‡ Notifications will only be received when alarms are turned on and the sensor is within 20 feet of the reading device. You must have Critical Alerts enabled to receive alarms and alerts on your smartphone.
§ Data from this study was collected with the outside US version of the FreeStyle Libre 14 day system. FreeStyle Libre 2 system has the same features as FreeStyle Libre 14 day system with optional real-time glucose alarms. Therefore, the study data is applicable to both products.
|| Includes ambulance visits, ED visits, and hospitalizations (29.3% rate of ambulance attendance per severe hypoglycemic event8; $214.47 per ambulance attendance, updated to $232 per medical care CPI9; 17% rate of ED visit per severe hypoglycemic event10; $1387 per ED visit and $17564 per hospitalization, updated to $1645 and $20840 per medical care CPI, respectively.11)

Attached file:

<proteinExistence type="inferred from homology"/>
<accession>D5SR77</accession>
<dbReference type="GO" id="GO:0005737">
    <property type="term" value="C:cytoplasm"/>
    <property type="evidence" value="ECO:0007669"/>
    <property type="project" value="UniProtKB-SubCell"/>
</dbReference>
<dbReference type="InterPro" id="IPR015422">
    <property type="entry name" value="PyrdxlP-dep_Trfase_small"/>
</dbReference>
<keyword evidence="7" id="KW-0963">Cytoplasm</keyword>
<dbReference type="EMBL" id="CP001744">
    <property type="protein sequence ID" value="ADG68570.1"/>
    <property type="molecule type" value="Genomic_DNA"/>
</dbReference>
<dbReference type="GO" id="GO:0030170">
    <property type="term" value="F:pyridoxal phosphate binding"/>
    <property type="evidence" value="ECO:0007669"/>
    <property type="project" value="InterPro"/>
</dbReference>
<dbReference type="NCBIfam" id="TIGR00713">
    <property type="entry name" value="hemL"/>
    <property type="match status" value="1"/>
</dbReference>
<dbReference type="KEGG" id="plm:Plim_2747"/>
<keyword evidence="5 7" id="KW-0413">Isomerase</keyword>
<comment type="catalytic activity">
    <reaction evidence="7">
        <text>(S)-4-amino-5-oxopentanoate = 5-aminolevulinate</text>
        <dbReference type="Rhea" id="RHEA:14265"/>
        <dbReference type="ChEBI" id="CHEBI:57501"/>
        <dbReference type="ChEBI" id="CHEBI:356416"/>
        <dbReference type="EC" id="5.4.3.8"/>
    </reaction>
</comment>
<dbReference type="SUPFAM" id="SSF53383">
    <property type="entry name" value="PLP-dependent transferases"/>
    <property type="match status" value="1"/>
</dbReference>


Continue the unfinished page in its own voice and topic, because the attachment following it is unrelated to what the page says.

¶ Severe hypoglycemic events are defined by events requiring external third-party assistance, or leading to coma or convulsion.
# 2020 ADA recommendation for patients self-monitoring blood glucose (SMBG) on multiple-dose insulin or insulin pump therapy.
** Data based on the number of patients assigned to each manufacturer based on last filled prescription in US Retail Pharmacy and DME.
†† Based on a comparison of list prices of the FreeStyle Libre 2 system versus competitors' CGM systems, assuming annual use of one receiver (or equivalent hardware) and quantity of transmitters and/or sensors according to use life.
ǂǂ For FreeStyle Libre 14 day system: Fingersticks are required if your glucose alarms and readings do not match symptoms or when you see Check Blood Glucose symbol during the first 12 hours.
§§ For FreeStyle Libre 2 system: Fingersticks are required if your glucose alarms and readings do not match symptoms or when you see Check Blood Glucose symbol during the first 12 hours.